By KATE COLEMAN
The annual Maryland Symphony Orchestra performances at Antietam National Battlefield have become a local holiday tradition. Thousands of people - performers as well as concertgoers - have memories of the music, the fireworks and the huge American flag flying over hallowed ground during the past 11 years.
Deborah Stotlemyer, MSO's assistant principal second violin, remembers every Salute to Independence concert at Antietam. Some stand out.
"I remember being pregnant," she said of the first battlefield performance in 1986. It was very hot, and the cannons, fired during Tchaikovsky's "1812 Overture," were very loud. Her 4-year-old daughter, Amber, in the audience with her father, held her ears and cried. Her second daughter, who would be born a few weeks later, also reacted. "There was a lot of kicking," Stotlemyer said.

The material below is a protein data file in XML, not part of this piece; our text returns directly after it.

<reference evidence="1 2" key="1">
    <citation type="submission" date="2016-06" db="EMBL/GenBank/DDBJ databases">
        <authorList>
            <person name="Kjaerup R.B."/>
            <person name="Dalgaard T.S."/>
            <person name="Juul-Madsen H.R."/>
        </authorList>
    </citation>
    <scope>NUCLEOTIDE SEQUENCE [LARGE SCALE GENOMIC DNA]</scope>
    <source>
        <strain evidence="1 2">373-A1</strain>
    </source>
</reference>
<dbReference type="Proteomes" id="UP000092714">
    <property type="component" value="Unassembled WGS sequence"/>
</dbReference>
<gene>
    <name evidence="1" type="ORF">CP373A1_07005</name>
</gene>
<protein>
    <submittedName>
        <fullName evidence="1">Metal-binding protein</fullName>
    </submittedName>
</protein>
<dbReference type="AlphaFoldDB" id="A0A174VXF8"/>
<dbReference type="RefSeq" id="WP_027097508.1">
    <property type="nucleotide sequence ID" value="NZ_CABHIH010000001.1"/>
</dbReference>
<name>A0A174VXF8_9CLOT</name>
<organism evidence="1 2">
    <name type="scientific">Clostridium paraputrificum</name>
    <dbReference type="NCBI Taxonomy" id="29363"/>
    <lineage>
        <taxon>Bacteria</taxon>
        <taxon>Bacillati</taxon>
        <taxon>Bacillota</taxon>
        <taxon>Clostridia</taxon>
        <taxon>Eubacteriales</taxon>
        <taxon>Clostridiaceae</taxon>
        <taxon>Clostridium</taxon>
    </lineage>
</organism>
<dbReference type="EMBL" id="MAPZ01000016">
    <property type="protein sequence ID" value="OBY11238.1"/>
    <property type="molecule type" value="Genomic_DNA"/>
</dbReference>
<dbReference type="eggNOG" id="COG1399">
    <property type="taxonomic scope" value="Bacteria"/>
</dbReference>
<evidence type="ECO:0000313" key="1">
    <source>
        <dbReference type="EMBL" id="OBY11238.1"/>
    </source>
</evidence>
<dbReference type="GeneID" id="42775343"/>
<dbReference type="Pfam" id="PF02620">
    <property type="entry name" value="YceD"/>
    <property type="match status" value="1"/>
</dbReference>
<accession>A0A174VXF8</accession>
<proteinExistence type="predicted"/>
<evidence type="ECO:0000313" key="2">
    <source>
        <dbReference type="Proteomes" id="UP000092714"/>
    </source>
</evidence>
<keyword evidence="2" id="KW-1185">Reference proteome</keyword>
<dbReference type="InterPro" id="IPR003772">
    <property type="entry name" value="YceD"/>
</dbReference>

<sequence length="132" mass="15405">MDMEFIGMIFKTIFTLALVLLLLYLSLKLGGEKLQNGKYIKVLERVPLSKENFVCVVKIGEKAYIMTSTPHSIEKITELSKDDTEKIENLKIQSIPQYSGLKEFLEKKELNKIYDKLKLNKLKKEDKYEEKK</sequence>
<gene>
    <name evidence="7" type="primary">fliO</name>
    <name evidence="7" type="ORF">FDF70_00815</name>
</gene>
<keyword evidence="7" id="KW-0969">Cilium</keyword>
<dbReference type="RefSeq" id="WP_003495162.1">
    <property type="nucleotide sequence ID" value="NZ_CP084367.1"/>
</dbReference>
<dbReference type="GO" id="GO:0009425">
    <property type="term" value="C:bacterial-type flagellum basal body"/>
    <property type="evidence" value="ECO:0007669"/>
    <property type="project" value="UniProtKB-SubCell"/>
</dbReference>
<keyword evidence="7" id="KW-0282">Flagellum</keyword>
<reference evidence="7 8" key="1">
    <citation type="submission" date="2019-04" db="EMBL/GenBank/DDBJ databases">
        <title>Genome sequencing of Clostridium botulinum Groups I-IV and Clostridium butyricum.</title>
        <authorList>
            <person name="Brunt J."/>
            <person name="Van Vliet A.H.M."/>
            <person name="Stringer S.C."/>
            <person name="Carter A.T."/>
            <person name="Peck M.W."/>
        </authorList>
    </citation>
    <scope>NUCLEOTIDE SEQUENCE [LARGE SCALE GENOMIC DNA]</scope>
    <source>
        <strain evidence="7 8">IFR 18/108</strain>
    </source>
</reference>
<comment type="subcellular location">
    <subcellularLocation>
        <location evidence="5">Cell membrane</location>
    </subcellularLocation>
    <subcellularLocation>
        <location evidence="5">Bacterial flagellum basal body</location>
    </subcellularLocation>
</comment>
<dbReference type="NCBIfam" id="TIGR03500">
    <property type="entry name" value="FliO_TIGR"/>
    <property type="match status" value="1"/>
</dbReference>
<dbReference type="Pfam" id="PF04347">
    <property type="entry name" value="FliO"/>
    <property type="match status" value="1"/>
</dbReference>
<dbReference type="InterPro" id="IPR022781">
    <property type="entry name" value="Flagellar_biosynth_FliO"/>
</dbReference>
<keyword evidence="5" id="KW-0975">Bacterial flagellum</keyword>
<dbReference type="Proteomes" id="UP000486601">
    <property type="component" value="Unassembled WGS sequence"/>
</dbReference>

Sandy Wantz will be at Antietam National Battlefield Saturday, July 5, her first time as "just" an audience member. Wantz, MSO's managing director from 1985 to 1996, was there from the beginning, when the concert was planned to mark the symphony's fifth year in 1986. Organizers thought it would be a one-time event. National Park Service estimated that about 5,000 people were expected. Between 10,000 and 15,000 showed up, and Wantz said organizers were credited with creating the single worst traffic jam in the history of Washington County.